Populism and nationalism are not policies, but ideologies, which when rigidly applied or taken to extremes, have terrible consequences. Populism concentrates on the problem, rather than the solution. Nothing is every built on existing solutions. It is more of a tear down and rebuild philosophy, Underlying populism is a focus not on problems of society, but on government itself. An excellent example was Trump’s campaign slogan, “Let’s drain the swamp.” The message was that policies in the Obama administration were only what lobbyists wanted, and he was truly independent of their efforts. The more Hillary Clinton spoke of her background in government, the more she became part of the “elite” class who were causing all the problems.
Populists exaggerate the problem and are vague on the solutions. Trump frequently goes from an exaggeration to an outright lie. Populists are constantly at war with opponents who they claim will only make matters worse by continuing government policies. Case in point was Scott Pruitt, Administrator of the EPA, taking an axe to hundreds of environmental rules, on the basis of deregulation. He had no interest in protecting the environment. He allowed and in fact appointed “elitists” or fossil fuel lobbyists guide federal policies. I guess Pruitt would defend his policies as doing what is best for the nation in helping companies explore for oil, ultimately lowering the cost of gasoline.
Nationalism says that a country does only what is in its best interest. With Trump, it seems anytime we are part of an international organization, we have this tremendous clout to determine outcomes. Case in point, is Trump’s verbal attack of Germany at the NATO summit.
Trump renewed the long-standing U.S. criticism of the project on Wednesday, and doubled down by tying it to the future of NATO. “Germany, as far as I’m concerned, is captive to Russia because it’s getting so much of its energy from Russia,” Trump told NATO Secretary General Jens Stoltenberg, speaking on camera. “We have to talk about the billions and billions of dollars that’s being paid to the country we’re supposed to be protecting you against.”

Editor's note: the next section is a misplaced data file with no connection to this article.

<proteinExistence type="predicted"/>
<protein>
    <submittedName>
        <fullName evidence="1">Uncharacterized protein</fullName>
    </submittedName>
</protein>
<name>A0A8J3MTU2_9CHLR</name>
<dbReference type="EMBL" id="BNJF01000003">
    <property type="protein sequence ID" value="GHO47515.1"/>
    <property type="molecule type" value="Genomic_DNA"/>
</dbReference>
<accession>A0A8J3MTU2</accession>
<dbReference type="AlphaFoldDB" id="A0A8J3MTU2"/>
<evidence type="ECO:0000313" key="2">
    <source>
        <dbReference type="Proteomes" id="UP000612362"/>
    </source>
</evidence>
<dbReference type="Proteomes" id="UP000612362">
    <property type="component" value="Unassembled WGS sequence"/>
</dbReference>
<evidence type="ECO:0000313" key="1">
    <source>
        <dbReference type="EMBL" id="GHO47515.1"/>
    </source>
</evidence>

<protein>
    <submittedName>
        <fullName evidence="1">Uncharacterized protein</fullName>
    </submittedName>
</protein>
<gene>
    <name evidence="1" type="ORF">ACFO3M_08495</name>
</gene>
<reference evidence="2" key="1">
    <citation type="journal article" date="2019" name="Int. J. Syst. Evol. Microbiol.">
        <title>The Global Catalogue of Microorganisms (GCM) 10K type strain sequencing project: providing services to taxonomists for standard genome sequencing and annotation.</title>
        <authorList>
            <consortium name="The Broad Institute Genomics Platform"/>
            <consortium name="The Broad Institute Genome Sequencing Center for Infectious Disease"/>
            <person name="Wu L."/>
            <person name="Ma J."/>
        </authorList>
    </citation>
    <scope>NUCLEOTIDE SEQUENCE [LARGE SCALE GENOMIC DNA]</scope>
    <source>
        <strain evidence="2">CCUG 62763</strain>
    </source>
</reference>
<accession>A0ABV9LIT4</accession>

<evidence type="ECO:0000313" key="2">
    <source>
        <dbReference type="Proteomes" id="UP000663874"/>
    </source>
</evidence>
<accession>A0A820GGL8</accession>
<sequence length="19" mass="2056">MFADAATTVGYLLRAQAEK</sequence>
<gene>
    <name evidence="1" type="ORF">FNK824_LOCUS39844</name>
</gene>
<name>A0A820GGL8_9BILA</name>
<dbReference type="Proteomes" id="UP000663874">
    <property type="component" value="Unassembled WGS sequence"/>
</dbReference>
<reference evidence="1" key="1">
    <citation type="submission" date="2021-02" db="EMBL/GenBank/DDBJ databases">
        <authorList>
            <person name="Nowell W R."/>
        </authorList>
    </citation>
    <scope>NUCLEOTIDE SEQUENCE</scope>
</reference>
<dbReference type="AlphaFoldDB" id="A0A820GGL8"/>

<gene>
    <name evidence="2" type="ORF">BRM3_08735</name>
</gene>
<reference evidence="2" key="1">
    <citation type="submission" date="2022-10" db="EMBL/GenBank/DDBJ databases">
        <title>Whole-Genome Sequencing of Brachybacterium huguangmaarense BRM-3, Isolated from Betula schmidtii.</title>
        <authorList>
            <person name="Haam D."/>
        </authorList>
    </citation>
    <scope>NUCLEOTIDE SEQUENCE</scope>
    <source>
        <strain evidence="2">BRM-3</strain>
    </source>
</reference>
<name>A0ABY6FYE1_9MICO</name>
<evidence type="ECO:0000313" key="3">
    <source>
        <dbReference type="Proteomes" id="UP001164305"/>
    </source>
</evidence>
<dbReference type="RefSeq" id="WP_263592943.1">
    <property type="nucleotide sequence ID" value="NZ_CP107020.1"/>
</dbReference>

Trump was referring to the Nord Stream 2. It will take another blog to Here is the irony of nationalism – other countries can’t tell us what to do, but we can tell them how to run their countries. I will explain the Nord Stream 2 pipeline in a later blog.
The third element is a pro-business agenda. The tax cut is a very much part of this. It seems not much of the tax cut is being put to use to expand manufacturing. It likely will drive up our deficits. With trade tariffs, this will in the short term help some businesses, particularly steel and aluminium manufacturers. It is likely to hurt US car makers, and drive up the price of cars. In Florida, the orange and grapefruit growers are worried about being priced out of Asian markets due to reciprocal tariffs.
So, if populism focuses only on the problem, and nationalism guides policy decisions, the end result as in the coming trade war, likely will hurt Trump’s pro-business agenda. International cooperation will be dwindling under Trump, as he pushes America first, and above everything else.
The travel ban is an excellent example of populism and nationalism, accomplishing very little. Certainly, the Muslim world thinks very little of our president.
Getting tough on immigration, was rooted in populism and nationalism. It was founded on exaggeration and frequent lies. The resulting family separation and horrific outcomes were predictable. It was a bet that executive authority would triumph over judicial restraint. It didn’t.